READING PROGRAM FOR NEWBORNS RECEIVES $4,000 NICARICO GRANT
Article from:Sun Publications (IL) Article date:April 11, 1997More results for:jeanine nicarico Literacy
A $4,000 grant designed to give parents of newborns the tools they need to start their children on the road to literacy will be the centerpiece of the third series of grants distributed by the steering committee of the Jeanine Nicarico Memorial Fund for Literacy. The grants, totalling more than $5,300, will be made during an Awards Night reception for employees and volunteers in Naperville Community Unit School District 203 beginning April 24 at 7:30 p.m. at River Woods Elementary School.
Born to Read...Literacy Begins at Birth, by reading specialists Judy Rubenstein of Beebe Elementary School and Wendy Haidinyuk of Prairie Elementary School on behalf of all elementary reading specialists in District 203, received the $4,000 grant.
"We are particularly excited about this grant proposal," said Nicarico Steering Committee member Barb Scott, teacher at River Woods Elementary School.
"This really is a community grant, because it can affect the entire Naperville area."
According to the Born to Read proposal, District 203 elementary reading specialists will develop packets of helpful materials for the parents of newborns.
The packets will be distributed through Edward Hospital, nursery schools, book stores and pediatricians' offices in an attempt to provide a foundation of literacy for young families seeking to enhance language development in their homes.
"The single most important thing parents can do to build the knowledge required for eventual success in reading," said Haidinyuk and Rubenstein in their application, "is to read aloud to their children -- from infancy through their growing-up years."
The $4,000 Nicarico Fund grant will allow the District 203 reading specialists to create the first 176 literacy packets for parents of newborns.
Funding will be sought from other sources for the continuation of their project.
In each packet will be Jim Trelease's Read Aloud Handbook, a coupon that can be exchanged for a Mother Goose board book if the new parents complete a simple survey form, a recommended reading list for preschoolers, a one-year membership to the discount club at Anderson's Bookshops, a video, alphabet and picture books to read to children and other resource materials.
Anderson's Bookshops are discounting by 30 percent the materials purchased through them by the reading specialists.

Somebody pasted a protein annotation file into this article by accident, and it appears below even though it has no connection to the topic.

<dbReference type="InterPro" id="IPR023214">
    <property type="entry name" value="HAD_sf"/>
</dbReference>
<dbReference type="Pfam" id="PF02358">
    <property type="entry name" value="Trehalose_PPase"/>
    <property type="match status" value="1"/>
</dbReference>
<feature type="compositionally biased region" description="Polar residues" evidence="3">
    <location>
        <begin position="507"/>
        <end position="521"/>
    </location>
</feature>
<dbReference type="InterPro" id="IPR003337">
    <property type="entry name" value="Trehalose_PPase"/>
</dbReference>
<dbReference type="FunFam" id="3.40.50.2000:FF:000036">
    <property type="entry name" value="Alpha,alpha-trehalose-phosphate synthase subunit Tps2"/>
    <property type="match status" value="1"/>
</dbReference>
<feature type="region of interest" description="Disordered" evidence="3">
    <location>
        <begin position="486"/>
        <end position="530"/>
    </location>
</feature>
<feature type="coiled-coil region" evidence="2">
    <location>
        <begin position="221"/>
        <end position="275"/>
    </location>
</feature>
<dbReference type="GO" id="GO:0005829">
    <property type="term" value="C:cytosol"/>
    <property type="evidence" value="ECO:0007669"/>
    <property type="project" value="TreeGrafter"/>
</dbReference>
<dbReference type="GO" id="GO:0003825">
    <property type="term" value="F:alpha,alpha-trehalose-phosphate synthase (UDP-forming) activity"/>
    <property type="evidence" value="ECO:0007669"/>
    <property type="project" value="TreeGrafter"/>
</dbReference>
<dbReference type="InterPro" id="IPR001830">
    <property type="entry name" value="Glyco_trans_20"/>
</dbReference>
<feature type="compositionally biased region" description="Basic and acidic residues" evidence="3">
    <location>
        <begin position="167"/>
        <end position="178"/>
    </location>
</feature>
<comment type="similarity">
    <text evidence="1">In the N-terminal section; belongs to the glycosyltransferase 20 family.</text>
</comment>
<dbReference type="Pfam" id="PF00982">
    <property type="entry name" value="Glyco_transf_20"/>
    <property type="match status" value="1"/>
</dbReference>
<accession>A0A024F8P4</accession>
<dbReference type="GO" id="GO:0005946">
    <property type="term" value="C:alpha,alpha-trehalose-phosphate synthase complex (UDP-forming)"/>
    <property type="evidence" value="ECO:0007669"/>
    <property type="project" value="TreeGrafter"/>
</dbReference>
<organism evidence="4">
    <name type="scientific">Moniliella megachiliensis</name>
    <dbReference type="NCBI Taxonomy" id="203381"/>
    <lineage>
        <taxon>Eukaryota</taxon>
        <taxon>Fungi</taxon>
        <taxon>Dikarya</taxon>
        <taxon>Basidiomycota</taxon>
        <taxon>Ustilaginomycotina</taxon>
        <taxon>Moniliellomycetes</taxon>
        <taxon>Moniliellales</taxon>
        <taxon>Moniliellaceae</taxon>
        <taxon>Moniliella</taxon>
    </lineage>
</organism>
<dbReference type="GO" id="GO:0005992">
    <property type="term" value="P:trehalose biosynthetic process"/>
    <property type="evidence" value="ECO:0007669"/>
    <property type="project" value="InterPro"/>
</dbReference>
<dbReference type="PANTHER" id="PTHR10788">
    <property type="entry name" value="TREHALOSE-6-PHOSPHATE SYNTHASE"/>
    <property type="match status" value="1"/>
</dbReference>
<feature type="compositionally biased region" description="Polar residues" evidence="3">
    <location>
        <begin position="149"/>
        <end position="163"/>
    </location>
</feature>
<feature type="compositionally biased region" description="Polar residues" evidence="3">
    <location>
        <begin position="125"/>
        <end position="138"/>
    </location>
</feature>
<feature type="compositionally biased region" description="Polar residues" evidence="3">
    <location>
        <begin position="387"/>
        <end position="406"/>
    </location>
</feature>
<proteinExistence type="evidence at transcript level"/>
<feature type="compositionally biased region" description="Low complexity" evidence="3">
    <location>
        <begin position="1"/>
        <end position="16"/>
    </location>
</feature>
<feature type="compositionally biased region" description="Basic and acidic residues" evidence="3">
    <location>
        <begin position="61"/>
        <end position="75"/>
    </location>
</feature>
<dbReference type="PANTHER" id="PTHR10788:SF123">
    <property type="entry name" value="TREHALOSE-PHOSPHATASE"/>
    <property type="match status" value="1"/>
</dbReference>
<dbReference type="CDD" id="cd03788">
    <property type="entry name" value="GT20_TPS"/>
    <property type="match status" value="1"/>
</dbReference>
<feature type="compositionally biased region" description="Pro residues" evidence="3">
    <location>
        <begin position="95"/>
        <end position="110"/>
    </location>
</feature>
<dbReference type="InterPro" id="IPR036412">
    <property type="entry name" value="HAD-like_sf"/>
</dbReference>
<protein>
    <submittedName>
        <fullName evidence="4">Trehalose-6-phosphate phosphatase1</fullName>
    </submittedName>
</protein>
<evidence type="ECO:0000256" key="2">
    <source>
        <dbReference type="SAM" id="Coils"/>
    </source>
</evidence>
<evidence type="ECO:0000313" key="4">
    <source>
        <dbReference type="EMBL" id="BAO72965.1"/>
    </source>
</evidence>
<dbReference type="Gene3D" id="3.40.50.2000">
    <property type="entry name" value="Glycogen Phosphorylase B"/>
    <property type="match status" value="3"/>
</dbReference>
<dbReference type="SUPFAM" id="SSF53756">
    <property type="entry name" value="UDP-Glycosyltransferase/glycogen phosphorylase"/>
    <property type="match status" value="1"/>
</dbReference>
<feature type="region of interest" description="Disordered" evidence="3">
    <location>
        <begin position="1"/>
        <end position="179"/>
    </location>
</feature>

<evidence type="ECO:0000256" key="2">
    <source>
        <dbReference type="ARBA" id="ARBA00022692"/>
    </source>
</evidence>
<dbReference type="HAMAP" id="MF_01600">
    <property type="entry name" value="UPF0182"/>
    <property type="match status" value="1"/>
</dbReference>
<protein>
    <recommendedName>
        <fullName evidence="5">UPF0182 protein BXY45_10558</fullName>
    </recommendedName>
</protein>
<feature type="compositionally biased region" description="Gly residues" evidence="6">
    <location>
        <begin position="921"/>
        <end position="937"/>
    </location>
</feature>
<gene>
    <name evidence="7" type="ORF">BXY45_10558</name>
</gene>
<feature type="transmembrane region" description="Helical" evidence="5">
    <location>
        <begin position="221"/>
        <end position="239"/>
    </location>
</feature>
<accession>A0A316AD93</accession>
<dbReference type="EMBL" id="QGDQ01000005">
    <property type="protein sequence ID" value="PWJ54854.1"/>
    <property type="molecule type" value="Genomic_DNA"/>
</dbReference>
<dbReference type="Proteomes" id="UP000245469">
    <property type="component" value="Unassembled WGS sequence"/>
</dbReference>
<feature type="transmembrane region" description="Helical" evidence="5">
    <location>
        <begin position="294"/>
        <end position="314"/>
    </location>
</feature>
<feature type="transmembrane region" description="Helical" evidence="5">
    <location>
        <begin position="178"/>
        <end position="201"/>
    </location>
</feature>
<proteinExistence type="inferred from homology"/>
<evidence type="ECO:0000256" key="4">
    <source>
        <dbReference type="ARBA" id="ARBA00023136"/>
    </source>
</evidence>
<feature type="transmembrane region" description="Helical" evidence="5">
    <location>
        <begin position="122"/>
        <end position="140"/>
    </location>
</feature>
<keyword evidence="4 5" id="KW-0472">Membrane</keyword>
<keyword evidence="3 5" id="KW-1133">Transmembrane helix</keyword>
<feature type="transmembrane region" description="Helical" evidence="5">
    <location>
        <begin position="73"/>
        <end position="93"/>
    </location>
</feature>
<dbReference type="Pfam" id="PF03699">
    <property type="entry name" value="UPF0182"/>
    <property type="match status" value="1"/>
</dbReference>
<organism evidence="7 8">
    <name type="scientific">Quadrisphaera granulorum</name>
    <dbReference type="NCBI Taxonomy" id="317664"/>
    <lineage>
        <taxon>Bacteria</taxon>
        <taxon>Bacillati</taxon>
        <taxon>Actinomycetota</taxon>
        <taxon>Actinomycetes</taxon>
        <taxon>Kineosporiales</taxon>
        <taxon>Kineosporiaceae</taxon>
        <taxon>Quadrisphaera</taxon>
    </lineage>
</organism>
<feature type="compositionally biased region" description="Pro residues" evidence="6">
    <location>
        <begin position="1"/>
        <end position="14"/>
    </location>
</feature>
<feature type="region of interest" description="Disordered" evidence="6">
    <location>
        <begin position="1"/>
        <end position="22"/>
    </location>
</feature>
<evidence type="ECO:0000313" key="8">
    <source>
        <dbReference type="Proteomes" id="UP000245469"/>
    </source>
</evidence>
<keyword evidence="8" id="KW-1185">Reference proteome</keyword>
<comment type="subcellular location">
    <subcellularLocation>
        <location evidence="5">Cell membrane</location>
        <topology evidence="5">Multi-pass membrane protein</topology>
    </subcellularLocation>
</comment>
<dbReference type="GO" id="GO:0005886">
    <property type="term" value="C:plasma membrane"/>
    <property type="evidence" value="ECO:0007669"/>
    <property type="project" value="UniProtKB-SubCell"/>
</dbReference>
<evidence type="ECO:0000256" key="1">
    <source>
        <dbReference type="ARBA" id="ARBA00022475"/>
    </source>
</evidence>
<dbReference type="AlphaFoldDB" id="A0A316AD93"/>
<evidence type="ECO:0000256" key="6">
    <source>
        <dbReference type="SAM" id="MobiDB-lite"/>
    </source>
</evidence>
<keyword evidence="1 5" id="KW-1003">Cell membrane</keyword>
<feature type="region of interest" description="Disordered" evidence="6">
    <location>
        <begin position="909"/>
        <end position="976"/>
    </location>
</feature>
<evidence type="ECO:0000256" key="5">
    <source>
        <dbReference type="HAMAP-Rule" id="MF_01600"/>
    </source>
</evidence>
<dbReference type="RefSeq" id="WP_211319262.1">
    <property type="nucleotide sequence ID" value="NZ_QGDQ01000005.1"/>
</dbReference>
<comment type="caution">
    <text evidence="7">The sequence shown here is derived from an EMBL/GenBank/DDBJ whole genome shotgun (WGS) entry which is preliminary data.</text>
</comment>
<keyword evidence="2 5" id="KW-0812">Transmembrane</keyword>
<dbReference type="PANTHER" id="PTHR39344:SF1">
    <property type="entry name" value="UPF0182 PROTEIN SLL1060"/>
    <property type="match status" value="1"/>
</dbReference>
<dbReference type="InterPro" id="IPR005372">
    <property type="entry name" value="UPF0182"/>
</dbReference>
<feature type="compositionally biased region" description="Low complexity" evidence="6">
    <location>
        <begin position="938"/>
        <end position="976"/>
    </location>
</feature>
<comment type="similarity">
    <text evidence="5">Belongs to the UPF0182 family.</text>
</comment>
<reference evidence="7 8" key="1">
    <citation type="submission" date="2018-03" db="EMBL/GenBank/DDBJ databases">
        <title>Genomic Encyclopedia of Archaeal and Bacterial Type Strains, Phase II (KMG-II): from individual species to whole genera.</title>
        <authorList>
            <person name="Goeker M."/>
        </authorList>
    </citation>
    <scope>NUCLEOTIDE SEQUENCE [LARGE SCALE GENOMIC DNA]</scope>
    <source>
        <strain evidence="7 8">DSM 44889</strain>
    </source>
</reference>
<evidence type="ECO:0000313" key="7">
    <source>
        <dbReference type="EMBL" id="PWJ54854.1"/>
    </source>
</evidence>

According to Haidinyuk and Rubenstein, parents should read 1,000 books with their children before they start school.
A child who has been read to about 20 minutes a day since birth will have about 600 hours of reading experience upon entering kindergarten.
As new parents return the survey forms included in the literacy packets, their responses will indicate just how useful, helpful and effective the furnished materials are as they read with their children.
This will help the reading specialists refine their selections as needed.
Other grant proposals to be honored include:
• Books Are for Talking, Too by speech/language pathologist Linda W. Komes of May Watts Elementary School in Indian Prairie Community Unit School District 204. Komes receives an $800 grant.
In her role as an advisor to staff and as a speech teacher, Komes plans to develop a collection of books that will inspire appropriate language usage and discussions as adults and children read the books together.
These interactions will strengthen the language base that is so vital to educational and social success, according to Komes.
• A Garden of Knowledge by Julie Geraghty and other kindergarten teachers at May Watts Elementary School.
The $550 Nicarico grant will provide opportunities for the May Watts kindergarten teachers to attend the next two conferences of the Illinois Association for Supervision and Curriculum Development, where they will focus on teaching strategies related to the literacy process.
As they implement newly learned instructional techniques, they will evaluate the effectiveness of these strategies for improving students' literacy skills development.
At 7 p.m. on May 7, during a reception conducted at Ellsworth Elementary School by the Nicarico Steering Committee, the spring 1997 grant recipients and their invited guests will hear from fall 1996 recipients how their grant projects have affected literacy awareness and development in the community.
Administered through the Naperville Education Foundation, the Jeanine Nicarico Memorial Fund for Literacy was founded in 1995 by a committee of educators in District 203 and members of the Nicarico family as a positive way to remember the fifth-grader who was slain in 1983.
In Jeanine's name, the steering committee awards grants to Naperville area educators who have designed exemplary instruction or staff development activities which will result in faculty gaining a deeper understanding of literacy and related teaching methods.
During spring and fall grant distributions in 1996, the Nicarico Fund presented checks totaling more than $16,000. For information about grants, contact Barb Jansz at River Woods Elementary School, 2607 River Woods Drive, Naperville Ill. 60565-6336.
Inquiries about the fund may be directed to the Naperville Education Foundation, c/o Mary Ann Bobosky, director of community relations, Naperville School District 203, 203 W. Hillside Road, Naperville Ill. 60540-6589 or by calling (630) 420-6815.
Donations may be directed to the foundation at the above address with a notation specifying the Nicarico Fund.